Medical

New study suggests that insulin could be delivered via cheek patches

New study suggests that insuli...
An inner-cheek patch could one day replace insulin injections for diabetes sufferers
An inner-cheek patch could one day replace insulin injections for diabetes sufferers
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An inner-cheek patch could one day replace insulin injections for diabetes sufferers
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An inner-cheek patch could one day replace insulin injections for diabetes sufferers
A placebo version of the patch, on the inside of a test subject's cheek
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A placebo version of the patch, on the inside of a test subject's cheek

Diabetics typically have to receive insulin via daily injections, or sometimes even from implanted pumps. According to a new study, however, a simple inner-cheek patch could one day provide a far less painful and invasive alternative.

The research project is being led by Sabine Szunerits, a Professor of Chemistry at France's University of Lille. Working with colleagues from France, Spain and Turkey, she decided to revisit an experimental heat-activated drug-delivery material that the team had previously developed.

The material takes the form of a small mat made up of electrospun nanofibers of a polymer known as polyacrylic acid, a molecule by the name of beta-cyclodextrin, and reduced graphene oxide.

For the recent study, patches made of the material were soaked in an insulin solution for three hours, after which they were applied to mucosal membranes harvested from the cheek linings of pigs. A near-infrared laser was then used to heat each patch to a temperature of 122 ºF (50 ºC) for 10 minutes.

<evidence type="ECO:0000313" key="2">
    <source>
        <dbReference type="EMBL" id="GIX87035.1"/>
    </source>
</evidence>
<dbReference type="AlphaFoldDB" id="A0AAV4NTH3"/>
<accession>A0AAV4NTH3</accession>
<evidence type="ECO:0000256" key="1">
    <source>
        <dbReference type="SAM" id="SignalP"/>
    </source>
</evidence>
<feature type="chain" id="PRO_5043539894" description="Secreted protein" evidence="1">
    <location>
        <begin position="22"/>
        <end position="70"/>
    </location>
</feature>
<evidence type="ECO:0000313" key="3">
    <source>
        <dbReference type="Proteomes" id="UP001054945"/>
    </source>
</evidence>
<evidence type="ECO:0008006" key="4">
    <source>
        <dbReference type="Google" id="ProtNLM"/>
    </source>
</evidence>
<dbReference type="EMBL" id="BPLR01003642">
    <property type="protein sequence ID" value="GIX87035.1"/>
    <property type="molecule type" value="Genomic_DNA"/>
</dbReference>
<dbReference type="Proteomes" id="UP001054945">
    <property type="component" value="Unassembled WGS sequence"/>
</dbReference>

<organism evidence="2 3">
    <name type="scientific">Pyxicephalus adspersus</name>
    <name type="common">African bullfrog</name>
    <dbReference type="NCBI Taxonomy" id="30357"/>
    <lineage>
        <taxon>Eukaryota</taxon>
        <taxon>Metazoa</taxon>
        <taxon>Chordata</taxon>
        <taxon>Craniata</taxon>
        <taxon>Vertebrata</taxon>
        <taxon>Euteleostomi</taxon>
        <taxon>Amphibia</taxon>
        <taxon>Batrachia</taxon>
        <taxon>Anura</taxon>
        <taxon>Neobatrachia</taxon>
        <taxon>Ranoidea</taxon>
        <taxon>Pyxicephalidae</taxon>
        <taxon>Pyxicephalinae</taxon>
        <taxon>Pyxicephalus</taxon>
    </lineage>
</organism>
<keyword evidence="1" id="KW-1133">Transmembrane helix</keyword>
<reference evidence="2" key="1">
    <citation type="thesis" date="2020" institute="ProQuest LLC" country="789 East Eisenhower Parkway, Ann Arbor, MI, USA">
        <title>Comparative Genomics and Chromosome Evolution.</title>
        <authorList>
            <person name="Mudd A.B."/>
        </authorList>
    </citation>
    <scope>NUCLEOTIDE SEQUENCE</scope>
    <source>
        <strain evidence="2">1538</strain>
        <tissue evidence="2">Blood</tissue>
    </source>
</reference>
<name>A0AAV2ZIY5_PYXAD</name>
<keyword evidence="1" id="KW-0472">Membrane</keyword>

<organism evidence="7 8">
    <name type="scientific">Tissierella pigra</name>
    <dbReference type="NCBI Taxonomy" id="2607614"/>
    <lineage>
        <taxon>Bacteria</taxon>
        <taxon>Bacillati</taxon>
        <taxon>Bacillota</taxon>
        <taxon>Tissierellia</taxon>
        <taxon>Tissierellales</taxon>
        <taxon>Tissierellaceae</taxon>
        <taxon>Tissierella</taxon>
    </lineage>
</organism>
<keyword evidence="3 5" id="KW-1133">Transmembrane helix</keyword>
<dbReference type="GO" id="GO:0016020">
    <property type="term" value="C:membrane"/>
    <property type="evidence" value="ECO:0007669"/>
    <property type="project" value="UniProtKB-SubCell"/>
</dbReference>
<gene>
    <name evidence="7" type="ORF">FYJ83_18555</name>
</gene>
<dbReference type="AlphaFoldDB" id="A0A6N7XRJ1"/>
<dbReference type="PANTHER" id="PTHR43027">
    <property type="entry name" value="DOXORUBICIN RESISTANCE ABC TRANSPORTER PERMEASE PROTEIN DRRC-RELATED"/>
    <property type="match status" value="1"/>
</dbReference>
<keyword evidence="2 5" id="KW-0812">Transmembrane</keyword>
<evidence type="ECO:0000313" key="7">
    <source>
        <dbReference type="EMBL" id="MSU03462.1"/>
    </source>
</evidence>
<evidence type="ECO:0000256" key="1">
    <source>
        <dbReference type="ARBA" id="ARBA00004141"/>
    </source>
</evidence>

A placebo version of the patch, on the inside of a test subject's cheek
A placebo version of the patch, on the inside of a test subject's cheek

Doing so triggered the patches to begin releasing their absorbed insulin, which quickly made its way through the thin membranes. By contrast, previous studies have shown that when insulin-containing gel is topically applied to much thicker (and thus less permeable) external skin, the insulin simply takes too long to get through and enter the bloodstream.

In a further proof-of-concept experiment, the insulin-soaked patches were applied to the inner cheek linings of three live, insulin-dependent pigs. The patches were then externally heated by placing a laser pen against the outside of each animal's cheek for 10 minutes. As soon as the material was activated, the pigs' blood sugar levels dropped and their plasma insulin levels increased. The full dosage was delivered over a period of 20 minutes.

Importantly, their cheek linings showed no damage or signs of irritation. Likewise, when six human test subjects wore placebo patches in their cheeks for two hours, they reported no discomfort. And as an added bonus, the patches can be reloaded and reused multiple times.

Szunerits tells us that the team is currently seeking commercial partners to help fund clinical trials on humans. In the meantime, further animal trials are being planned.

The research is described in a paper that was recently published in the journal ACS Applied Bio Materials.

Source: American Chemical Society

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